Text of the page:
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“There’s a lot of evidence that talking about current events in class is very beneficial to students… for building their knowledge and their interest in issues, and it creates habits that lead to greater civic participation throughout their lives,” says Peter Levine in an Education Week article by Kathleen Kennedy Manzo.
Levine is director of the Center for Information & Research on Civic Learning and Engagement (CIRCLE), whose Web site is www.civicyouth.org. The non-partisan, nonprofit center at the University of Maryland studies civic and political participation among American youths and young adults.
“Beyond the educational benefits,” continues Levine, “here’s an opportunity for citizens who happen to be young to reflect together [in the classroom] in mixed groups on election events and the issues candidates are talking about.”
CIRCLE has been conducting an ongoing evaluation of Kids Voting USA (www.kidsvotingusa.org), a civic education program that provides classroom activities and mock-voting events for students in grades K-12.
Partnerships with schools, election officials and businesses can be set up to help students understand the “obligations that come with ownership of our representative republic,” says Jack Barse, executive director of Kids Voting USA.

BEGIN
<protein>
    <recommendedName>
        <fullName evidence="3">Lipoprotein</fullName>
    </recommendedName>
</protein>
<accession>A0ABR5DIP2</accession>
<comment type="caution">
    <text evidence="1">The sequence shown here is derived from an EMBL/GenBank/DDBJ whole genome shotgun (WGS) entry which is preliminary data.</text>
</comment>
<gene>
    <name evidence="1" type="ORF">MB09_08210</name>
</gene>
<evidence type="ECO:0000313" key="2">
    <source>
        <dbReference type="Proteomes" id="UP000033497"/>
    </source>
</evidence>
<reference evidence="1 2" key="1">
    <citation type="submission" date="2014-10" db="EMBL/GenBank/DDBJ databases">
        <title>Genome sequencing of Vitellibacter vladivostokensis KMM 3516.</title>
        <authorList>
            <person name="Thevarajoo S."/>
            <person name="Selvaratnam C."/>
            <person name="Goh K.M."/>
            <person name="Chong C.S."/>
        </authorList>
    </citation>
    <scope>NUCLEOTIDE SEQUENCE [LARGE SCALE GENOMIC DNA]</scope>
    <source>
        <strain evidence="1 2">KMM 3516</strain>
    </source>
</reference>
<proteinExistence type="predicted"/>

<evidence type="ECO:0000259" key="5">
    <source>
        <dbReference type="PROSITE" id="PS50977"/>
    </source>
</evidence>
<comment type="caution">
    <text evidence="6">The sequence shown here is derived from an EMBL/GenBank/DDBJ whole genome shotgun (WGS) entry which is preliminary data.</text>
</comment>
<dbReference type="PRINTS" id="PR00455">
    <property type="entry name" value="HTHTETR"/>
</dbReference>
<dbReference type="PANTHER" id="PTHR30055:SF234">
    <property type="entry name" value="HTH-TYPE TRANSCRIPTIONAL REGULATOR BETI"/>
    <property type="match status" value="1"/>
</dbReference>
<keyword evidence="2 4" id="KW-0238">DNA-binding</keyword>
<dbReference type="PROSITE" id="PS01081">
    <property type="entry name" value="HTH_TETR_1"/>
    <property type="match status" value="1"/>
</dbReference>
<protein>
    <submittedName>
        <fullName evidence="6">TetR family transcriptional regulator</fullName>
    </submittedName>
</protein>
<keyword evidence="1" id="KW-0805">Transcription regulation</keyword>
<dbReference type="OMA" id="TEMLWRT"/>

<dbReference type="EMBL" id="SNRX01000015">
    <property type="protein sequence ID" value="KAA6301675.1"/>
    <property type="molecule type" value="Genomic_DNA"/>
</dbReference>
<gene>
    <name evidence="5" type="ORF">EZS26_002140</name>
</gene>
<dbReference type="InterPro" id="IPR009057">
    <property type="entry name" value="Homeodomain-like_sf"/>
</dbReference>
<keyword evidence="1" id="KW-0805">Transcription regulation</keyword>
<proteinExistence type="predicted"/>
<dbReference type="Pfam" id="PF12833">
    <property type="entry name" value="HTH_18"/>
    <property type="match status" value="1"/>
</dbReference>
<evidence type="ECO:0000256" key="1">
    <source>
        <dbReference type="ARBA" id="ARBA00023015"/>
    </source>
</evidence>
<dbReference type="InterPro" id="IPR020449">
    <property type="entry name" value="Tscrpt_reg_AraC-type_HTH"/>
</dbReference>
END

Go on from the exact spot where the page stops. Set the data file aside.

Go to the site to find information on state and local affiliates for a program that provides curriculum and mock-election events designed to engage students in the democratic process.
The Annenberg Public Policy Center’s Classroom Fact Check can be found at www.factchecked.org . This site offers materials to teach students to “see through the spin” of the presidential elections, and includes lessons to analyze political advertisements and claims made by candidates.
CNN’s Election Center 2008 features maps, summaries of the key issues, tallies of campaign contributions, blogs and podcasts, as well as video coverage. Find it at www.cnn.com/ELECTION/2008/ .
Project Vote Smart Volunteers young and old, liberal and conservative, make this much praised, “historic” project happen. Find candidate’s biographical information, voting records, issue positions, Interest Group ratings, public statements and financial info. Volunteer to research yourself! http://www.votesmart.org/.
source: Education Week online at www.edweek.org. Article by Kathleen Kennedy Manzo on 1/23/08; and Project Vote Smart Web site.
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